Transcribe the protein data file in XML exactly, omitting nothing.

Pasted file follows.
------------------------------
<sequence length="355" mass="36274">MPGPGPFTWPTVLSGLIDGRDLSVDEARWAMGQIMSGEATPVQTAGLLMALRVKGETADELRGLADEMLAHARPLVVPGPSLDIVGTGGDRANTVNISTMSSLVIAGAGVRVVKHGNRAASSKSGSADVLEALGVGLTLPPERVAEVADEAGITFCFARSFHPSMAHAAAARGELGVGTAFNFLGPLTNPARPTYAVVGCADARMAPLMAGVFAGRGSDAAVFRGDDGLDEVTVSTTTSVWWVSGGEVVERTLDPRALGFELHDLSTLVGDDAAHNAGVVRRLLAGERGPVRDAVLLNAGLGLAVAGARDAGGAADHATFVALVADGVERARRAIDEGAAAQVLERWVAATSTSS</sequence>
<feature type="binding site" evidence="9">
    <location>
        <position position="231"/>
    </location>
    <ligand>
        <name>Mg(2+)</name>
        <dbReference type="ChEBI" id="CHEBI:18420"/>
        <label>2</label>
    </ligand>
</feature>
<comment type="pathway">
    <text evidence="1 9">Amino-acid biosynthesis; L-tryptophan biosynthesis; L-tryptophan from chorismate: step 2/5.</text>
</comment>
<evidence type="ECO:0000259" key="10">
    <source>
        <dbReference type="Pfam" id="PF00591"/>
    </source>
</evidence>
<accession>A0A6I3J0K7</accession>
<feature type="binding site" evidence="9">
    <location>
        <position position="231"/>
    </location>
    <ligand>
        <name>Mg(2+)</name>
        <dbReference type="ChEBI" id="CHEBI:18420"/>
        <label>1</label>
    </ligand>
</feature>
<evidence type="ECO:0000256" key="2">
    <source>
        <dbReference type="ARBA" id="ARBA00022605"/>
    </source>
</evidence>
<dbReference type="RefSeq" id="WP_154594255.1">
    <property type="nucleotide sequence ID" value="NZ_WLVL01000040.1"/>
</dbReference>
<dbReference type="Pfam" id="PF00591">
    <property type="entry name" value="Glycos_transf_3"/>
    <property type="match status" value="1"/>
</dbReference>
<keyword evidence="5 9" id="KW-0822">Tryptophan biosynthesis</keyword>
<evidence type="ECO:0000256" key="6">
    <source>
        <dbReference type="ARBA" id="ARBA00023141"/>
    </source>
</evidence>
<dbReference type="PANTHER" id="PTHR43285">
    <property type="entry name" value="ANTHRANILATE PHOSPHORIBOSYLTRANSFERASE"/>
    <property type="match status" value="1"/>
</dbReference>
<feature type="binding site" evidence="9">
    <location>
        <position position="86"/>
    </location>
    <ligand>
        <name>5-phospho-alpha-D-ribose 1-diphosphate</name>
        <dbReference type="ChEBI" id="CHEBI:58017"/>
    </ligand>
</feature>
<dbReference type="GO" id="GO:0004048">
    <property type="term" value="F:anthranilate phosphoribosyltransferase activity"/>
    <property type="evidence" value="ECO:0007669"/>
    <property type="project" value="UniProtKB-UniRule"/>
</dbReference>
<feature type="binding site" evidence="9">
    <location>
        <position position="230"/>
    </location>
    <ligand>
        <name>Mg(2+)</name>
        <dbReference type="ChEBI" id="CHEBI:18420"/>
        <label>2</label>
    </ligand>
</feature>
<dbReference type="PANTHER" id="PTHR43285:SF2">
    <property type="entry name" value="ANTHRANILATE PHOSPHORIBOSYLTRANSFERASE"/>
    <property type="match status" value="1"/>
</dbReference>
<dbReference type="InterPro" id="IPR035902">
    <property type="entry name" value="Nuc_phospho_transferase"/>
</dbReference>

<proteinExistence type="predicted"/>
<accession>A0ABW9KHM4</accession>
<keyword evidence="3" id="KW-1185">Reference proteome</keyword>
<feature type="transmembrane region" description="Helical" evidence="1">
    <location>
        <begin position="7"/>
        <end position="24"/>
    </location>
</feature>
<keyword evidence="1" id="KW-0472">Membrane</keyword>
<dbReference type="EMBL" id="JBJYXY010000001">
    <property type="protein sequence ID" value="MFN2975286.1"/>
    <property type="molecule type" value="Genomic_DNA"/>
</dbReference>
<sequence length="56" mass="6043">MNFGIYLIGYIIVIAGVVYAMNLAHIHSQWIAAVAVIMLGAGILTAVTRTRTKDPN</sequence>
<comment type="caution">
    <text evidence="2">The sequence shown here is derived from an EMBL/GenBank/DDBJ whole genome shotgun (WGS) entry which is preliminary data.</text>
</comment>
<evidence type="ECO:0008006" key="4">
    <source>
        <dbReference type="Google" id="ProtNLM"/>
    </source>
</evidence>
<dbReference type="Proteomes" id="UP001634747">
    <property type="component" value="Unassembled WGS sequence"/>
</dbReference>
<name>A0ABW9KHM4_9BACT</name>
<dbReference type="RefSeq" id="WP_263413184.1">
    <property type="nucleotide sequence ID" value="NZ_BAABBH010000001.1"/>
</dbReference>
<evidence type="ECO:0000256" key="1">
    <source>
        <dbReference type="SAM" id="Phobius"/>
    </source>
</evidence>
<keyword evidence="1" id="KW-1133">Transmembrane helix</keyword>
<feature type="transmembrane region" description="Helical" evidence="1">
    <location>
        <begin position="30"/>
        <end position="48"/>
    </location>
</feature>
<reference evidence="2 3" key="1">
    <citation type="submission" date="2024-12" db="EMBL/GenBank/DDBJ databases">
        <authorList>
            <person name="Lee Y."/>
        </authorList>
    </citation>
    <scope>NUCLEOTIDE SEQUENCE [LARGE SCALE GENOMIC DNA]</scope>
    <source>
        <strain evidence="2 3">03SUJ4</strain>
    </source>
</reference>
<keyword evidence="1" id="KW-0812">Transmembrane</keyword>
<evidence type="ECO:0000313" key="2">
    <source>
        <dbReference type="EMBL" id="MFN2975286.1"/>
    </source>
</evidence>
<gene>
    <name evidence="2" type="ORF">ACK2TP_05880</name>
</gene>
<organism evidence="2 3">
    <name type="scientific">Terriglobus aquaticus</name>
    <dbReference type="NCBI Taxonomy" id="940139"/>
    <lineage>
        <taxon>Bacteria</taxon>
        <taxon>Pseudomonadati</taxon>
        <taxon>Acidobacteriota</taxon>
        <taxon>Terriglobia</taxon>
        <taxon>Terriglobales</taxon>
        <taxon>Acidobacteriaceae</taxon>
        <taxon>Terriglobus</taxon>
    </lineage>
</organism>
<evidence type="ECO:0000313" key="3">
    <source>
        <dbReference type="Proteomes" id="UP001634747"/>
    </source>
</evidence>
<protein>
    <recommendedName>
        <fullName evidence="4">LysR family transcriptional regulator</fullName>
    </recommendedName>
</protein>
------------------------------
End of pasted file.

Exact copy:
<sequence length="355" mass="36274">MPGPGPFTWPTVLSGLIDGRDLSVDEARWAMGQIMSGEATPVQTAGLLMALRVKGETADELRGLADEMLAHARPLVVPGPSLDIVGTGGDRANTVNISTMSSLVIAGAGVRVVKHGNRAASSKSGSADVLEALGVGLTLPPERVAEVADEAGITFCFARSFHPSMAHAAAARGELGVGTAFNFLGPLTNPARPTYAVVGCADARMAPLMAGVFAGRGSDAAVFRGDDGLDEVTVSTTTSVWWVSGGEVVERTLDPRALGFELHDLSTLVGDDAAHNAGVVRRLLAGERGPVRDAVLLNAGLGLAVAGARDAGGAADHATFVALVADGVERARRAIDEGAAAQVLERWVAATSTSS</sequence>
<feature type="binding site" evidence="9">
    <location>
        <position position="231"/>
    </location>
    <ligand>
        <name>Mg(2+)</name>
        <dbReference type="ChEBI" id="CHEBI:18420"/>
        <label>2</label>
    </ligand>
</feature>
<comment type="pathway">
    <text evidence="1 9">Amino-acid biosynthesis; L-tryptophan biosynthesis; L-tryptophan from chorismate: step 2/5.</text>
</comment>
<evidence type="ECO:0000259" key="10">
    <source>
        <dbReference type="Pfam" id="PF00591"/>
    </source>
</evidence>
<accession>A0A6I3J0K7</accession>
<feature type="binding site" evidence="9">
    <location>
        <position position="231"/>
    </location>
    <ligand>
        <name>Mg(2+)</name>
        <dbReference type="ChEBI" id="CHEBI:18420"/>
        <label>1</label>
    </ligand>
</feature>
<evidence type="ECO:0000256" key="2">
    <source>
        <dbReference type="ARBA" id="ARBA00022605"/>
    </source>
</evidence>
<dbReference type="RefSeq" id="WP_154594255.1">
    <property type="nucleotide sequence ID" value="NZ_WLVL01000040.1"/>
</dbReference>
<dbReference type="Pfam" id="PF00591">
    <property type="entry name" value="Glycos_transf_3"/>
    <property type="match status" value="1"/>
</dbReference>
<keyword evidence="5 9" id="KW-0822">Tryptophan biosynthesis</keyword>
<evidence type="ECO:0000256" key="6">
    <source>
        <dbReference type="ARBA" id="ARBA00023141"/>
    </source>
</evidence>
<dbReference type="PANTHER" id="PTHR43285">
    <property type="entry name" value="ANTHRANILATE PHOSPHORIBOSYLTRANSFERASE"/>
    <property type="match status" value="1"/>
</dbReference>
<feature type="binding site" evidence="9">
    <location>
        <position position="86"/>
    </location>
    <ligand>
        <name>5-phospho-alpha-D-ribose 1-diphosphate</name>
        <dbReference type="ChEBI" id="CHEBI:58017"/>
    </ligand>
</feature>
<dbReference type="GO" id="GO:0004048">
    <property type="term" value="F:anthranilate phosphoribosyltransferase activity"/>
    <property type="evidence" value="ECO:0007669"/>
    <property type="project" value="UniProtKB-UniRule"/>
</dbReference>
<feature type="binding site" evidence="9">
    <location>
        <position position="230"/>
    </location>
    <ligand>
        <name>Mg(2+)</name>
        <dbReference type="ChEBI" id="CHEBI:18420"/>
        <label>2</label>
    </ligand>
</feature>
<dbReference type="PANTHER" id="PTHR43285:SF2">
    <property type="entry name" value="ANTHRANILATE PHOSPHORIBOSYLTRANSFERASE"/>
    <property type="match status" value="1"/>
</dbReference>
<dbReference type="InterPro" id="IPR035902">
    <property type="entry name" value="Nuc_phospho_transferase"/>
</dbReference>

<proteinExistence type="predicted"/>
<accession>A0ABW9KHM4</accession>
<keyword evidence="3" id="KW-1185">Reference proteome</keyword>
<feature type="transmembrane region" description="Helical" evidence="1">
    <location>
        <begin position="7"/>
        <end position="24"/>
    </location>
</feature>
<keyword evidence="1" id="KW-0472">Membrane</keyword>
<dbReference type="EMBL" id="JBJYXY010000001">
    <property type="protein sequence ID" value="MFN2975286.1"/>
    <property type="molecule type" value="Genomic_DNA"/>
</dbReference>
<sequence length="56" mass="6043">MNFGIYLIGYIIVIAGVVYAMNLAHIHSQWIAAVAVIMLGAGILTAVTRTRTKDPN</sequence>
<comment type="caution">
    <text evidence="2">The sequence shown here is derived from an EMBL/GenBank/DDBJ whole genome shotgun (WGS) entry which is preliminary data.</text>
</comment>
<evidence type="ECO:0008006" key="4">
    <source>
        <dbReference type="Google" id="ProtNLM"/>
    </source>
</evidence>
<dbReference type="Proteomes" id="UP001634747">
    <property type="component" value="Unassembled WGS sequence"/>
</dbReference>
<name>A0ABW9KHM4_9BACT</name>
<dbReference type="RefSeq" id="WP_263413184.1">
    <property type="nucleotide sequence ID" value="NZ_BAABBH010000001.1"/>
</dbReference>
<evidence type="ECO:0000256" key="1">
    <source>
        <dbReference type="SAM" id="Phobius"/>
    </source>
</evidence>
<keyword evidence="1" id="KW-1133">Transmembrane helix</keyword>
<feature type="transmembrane region" description="Helical" evidence="1">
    <location>
        <begin position="30"/>
        <end position="48"/>
    </location>
</feature>
<reference evidence="2 3" key="1">
    <citation type="submission" date="2024-12" db="EMBL/GenBank/DDBJ databases">
        <authorList>
            <person name="Lee Y."/>
        </authorList>
    </citation>
    <scope>NUCLEOTIDE SEQUENCE [LARGE SCALE GENOMIC DNA]</scope>
    <source>
        <strain evidence="2 3">03SUJ4</strain>
    </source>
</reference>
<keyword evidence="1" id="KW-0812">Transmembrane</keyword>
<evidence type="ECO:0000313" key="2">
    <source>
        <dbReference type="EMBL" id="MFN2975286.1"/>
    </source>
</evidence>
<gene>
    <name evidence="2" type="ORF">ACK2TP_05880</name>
</gene>
<organism evidence="2 3">
    <name type="scientific">Terriglobus aquaticus</name>
    <dbReference type="NCBI Taxonomy" id="940139"/>
    <lineage>
        <taxon>Bacteria</taxon>
        <taxon>Pseudomonadati</taxon>
        <taxon>Acidobacteriota</taxon>
        <taxon>Terriglobia</taxon>
        <taxon>Terriglobales</taxon>
        <taxon>Acidobacteriaceae</taxon>
        <taxon>Terriglobus</taxon>
    </lineage>
</organism>
<evidence type="ECO:0000313" key="3">
    <source>
        <dbReference type="Proteomes" id="UP001634747"/>
    </source>
</evidence>
<protein>
    <recommendedName>
        <fullName evidence="4">LysR family transcriptional regulator</fullName>
    </recommendedName>
</protein>